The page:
“Well, you know your options,” Chris says without taking his eyes off the road. “You can confront it or forgive it and let it go, but you can’t harbour it.”
I glare out the car window where the twinkly downtown lights of Atlanta rush by. I know he’s right. Even worse, he’s knows he’s right. But sometimes it feels so good to be grumbly and resentful.
Welcome to the darker side of being a sinful human living in close community. When people ask what it’s like to live on the road most of the year on a tour bus with Rend Collective it’s hard to know how to summarise it into a few snappy soundbites.
Most of my answers have been clumsy and one dimensional, inadequate descriptions of the intense joy and blurry pain – life and ministry inseparably intertwined. If given the chance, ultimately what I want to tell people about what I’ve learned spending 16 months living in constant community is this: you’ll never experience real community until you learn how to really serve.
Everyone wants to live in intimate fellowship, to have people who know you inside out, to share your highs and lows with. But no one wants to take the uncomfortable plunge into living, breathing servanthood. It’s in our DNA to serve ourselves. No one has to tell us how to look out for number one, we just do it because we’re wired that way to survive. These days if we aren’t promoting ourselves, our brand or our message, we aren’t keeping up.
But survival of the fittest is the opposite of what it means to live in community. He must increase, we must decrease, and above all we’re called to love others more than we love ourselves.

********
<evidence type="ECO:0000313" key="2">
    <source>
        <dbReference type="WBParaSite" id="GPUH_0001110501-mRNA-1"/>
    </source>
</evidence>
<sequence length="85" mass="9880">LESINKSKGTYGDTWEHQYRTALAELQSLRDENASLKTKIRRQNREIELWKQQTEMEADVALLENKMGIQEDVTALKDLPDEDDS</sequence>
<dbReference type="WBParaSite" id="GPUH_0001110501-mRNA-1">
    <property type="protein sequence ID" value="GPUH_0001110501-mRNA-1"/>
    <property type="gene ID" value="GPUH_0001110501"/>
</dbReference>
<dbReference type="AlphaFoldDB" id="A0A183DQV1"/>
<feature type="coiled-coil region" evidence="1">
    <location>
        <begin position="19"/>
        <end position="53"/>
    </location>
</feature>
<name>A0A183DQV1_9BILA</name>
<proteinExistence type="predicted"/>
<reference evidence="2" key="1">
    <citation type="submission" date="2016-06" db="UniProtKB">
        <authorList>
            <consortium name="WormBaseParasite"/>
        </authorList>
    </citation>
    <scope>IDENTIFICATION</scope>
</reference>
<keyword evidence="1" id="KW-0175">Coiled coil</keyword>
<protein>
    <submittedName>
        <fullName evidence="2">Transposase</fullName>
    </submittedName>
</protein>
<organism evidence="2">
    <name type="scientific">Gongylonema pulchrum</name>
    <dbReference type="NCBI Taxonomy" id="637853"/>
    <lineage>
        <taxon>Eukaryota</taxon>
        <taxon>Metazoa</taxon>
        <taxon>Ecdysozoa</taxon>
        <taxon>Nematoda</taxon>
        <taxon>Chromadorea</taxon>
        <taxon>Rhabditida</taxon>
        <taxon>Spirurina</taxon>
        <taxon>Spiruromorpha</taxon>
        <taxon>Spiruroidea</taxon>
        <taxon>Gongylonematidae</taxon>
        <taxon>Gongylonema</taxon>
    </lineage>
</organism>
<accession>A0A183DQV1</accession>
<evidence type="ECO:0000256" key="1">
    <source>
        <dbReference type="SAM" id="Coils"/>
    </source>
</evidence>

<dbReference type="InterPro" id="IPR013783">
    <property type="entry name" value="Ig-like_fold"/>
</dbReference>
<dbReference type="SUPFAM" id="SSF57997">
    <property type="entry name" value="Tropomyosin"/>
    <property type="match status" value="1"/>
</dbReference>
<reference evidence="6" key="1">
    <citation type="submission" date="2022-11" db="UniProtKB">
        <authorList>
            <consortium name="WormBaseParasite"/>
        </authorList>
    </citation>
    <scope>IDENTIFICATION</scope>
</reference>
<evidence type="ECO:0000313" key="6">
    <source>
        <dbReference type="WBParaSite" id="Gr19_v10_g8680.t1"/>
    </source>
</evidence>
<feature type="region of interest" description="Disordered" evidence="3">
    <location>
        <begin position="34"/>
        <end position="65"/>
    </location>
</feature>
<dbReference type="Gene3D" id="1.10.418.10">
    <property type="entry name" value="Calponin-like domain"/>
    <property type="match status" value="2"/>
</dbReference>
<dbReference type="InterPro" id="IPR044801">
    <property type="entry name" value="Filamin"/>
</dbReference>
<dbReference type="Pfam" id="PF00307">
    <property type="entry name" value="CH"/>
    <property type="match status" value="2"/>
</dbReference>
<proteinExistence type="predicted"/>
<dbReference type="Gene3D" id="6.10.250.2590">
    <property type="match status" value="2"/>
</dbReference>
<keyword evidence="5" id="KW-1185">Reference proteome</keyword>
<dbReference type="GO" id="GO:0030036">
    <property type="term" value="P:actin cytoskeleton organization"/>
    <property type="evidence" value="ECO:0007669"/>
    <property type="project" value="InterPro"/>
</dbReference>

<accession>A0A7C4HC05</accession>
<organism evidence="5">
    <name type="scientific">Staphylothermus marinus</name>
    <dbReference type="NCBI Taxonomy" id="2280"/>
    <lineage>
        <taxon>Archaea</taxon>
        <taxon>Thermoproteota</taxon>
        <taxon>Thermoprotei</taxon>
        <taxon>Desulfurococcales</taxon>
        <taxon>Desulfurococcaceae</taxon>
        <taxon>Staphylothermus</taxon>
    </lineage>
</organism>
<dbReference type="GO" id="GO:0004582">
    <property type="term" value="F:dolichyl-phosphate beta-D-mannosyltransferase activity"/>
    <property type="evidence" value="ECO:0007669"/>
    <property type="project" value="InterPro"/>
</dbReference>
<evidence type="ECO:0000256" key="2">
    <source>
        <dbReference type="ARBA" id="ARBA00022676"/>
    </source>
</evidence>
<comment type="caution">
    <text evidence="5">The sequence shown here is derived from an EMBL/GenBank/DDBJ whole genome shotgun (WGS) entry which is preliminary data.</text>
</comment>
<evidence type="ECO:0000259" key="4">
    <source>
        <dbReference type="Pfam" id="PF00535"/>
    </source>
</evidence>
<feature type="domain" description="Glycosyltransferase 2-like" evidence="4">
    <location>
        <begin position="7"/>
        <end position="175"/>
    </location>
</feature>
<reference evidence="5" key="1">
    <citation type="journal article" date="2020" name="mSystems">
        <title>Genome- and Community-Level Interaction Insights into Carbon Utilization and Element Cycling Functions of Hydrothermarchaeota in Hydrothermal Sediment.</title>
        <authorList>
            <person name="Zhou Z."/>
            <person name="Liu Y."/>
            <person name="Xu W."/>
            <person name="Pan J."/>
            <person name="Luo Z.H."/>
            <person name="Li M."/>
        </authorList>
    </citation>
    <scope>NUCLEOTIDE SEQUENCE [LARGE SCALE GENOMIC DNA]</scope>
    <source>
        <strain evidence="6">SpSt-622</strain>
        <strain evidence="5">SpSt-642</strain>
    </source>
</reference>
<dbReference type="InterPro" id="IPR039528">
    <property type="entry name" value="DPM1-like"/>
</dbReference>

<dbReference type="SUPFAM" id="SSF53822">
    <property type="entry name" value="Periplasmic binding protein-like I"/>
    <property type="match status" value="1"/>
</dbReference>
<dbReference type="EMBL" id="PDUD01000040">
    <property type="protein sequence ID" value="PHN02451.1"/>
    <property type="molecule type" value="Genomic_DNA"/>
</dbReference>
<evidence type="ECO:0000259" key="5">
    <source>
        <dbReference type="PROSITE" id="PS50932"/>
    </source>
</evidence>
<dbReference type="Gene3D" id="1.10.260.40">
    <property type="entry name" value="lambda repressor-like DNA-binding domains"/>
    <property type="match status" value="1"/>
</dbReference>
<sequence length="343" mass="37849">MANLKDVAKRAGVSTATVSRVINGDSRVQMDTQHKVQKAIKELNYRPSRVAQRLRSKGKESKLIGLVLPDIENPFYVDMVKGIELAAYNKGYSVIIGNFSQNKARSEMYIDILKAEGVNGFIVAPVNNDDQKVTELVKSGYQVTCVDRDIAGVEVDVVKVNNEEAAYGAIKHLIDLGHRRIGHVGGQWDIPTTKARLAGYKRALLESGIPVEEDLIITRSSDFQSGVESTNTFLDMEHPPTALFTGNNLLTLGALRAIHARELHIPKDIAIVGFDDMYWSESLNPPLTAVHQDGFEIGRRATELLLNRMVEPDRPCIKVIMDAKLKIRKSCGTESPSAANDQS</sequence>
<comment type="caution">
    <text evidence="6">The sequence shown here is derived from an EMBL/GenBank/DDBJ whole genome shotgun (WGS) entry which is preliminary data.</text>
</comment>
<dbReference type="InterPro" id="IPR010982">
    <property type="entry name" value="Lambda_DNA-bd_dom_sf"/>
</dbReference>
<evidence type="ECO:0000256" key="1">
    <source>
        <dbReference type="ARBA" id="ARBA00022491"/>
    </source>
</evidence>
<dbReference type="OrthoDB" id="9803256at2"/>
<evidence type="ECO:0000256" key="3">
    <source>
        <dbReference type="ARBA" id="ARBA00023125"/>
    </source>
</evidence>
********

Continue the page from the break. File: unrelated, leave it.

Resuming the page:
Living with my Rend Collective family has taught me loving others in community means getting down on your knees, letting them touch the uncomfortable gravelly ground, and washing the dirt from your neighbour’s feet.
It means letting go of what feels fair and chasing after what looks like love. It means helping Ali, Gareth and baby Arthur lift their bags at the airport at 4:30am and trying to make that experience as easy as possible. It means cleaning up messes on the bus that aren’t yours, it means offering to help needs before you’re asked to, and finding ways to make everyone’s life easier.
We don’t always do these things perfectly in Rend Collective, but we all know we’ll never survive this life, this ministry, this calling if we aren’t looking for ways to serve one another.
These things aren’t just true for our little Rend Collective family, they apply to our entire human community. To be creatures dependent on one another is frustrating and beautiful all in the same breath. Putting others before myself goes against my every instinct. So much so, that half the time I’m not even quite sure how to anticipate the needs of others. As I learn to train my eyes to see others’ needs, I’ve found the more personally uncomfortable and sacrificial the service, the more needed it usually is.
When Jesus died on the cross it was the ultimate sacrifice. Nothing spared, and entirely painful. But there’s nothing our human community needs more than a saviour.
I’m not saying I, or anyone else in Rend Collective, is a saint. We groan and grumble because we’re sinful humans learning to die to ourselves. Every day on the road is a lesson in how to stop chasing our own glory, and instead serve His Church.
These are the things I considered that night in the car. Was it a service to talk about what was annoying me? Or was the most loving thing I could do just to let it go and never think about it again?
Writing about it now I don’t even remember what it was I was so irked about. I don’t remember who it was directed at, I’m sure it was about something stupid. But I do remember making the evaluation that it wasn’t a big enough deal to have a conversation about, and definitely not a big enough deal to hold onto and create a riff in our road family. It’s the service of grace, of letting go of my rights.
Because that’s what servanthood is, isn’t it? Letting go of our rights, and our claim on things in order to love someone better. I’ve learned this is the only lasting path to intimate fellowship, because it’s the same path Jesus took. Through his service and sacrifice we have fellowship with the Father, and through our service to each other we receive membership into the eternal family of God.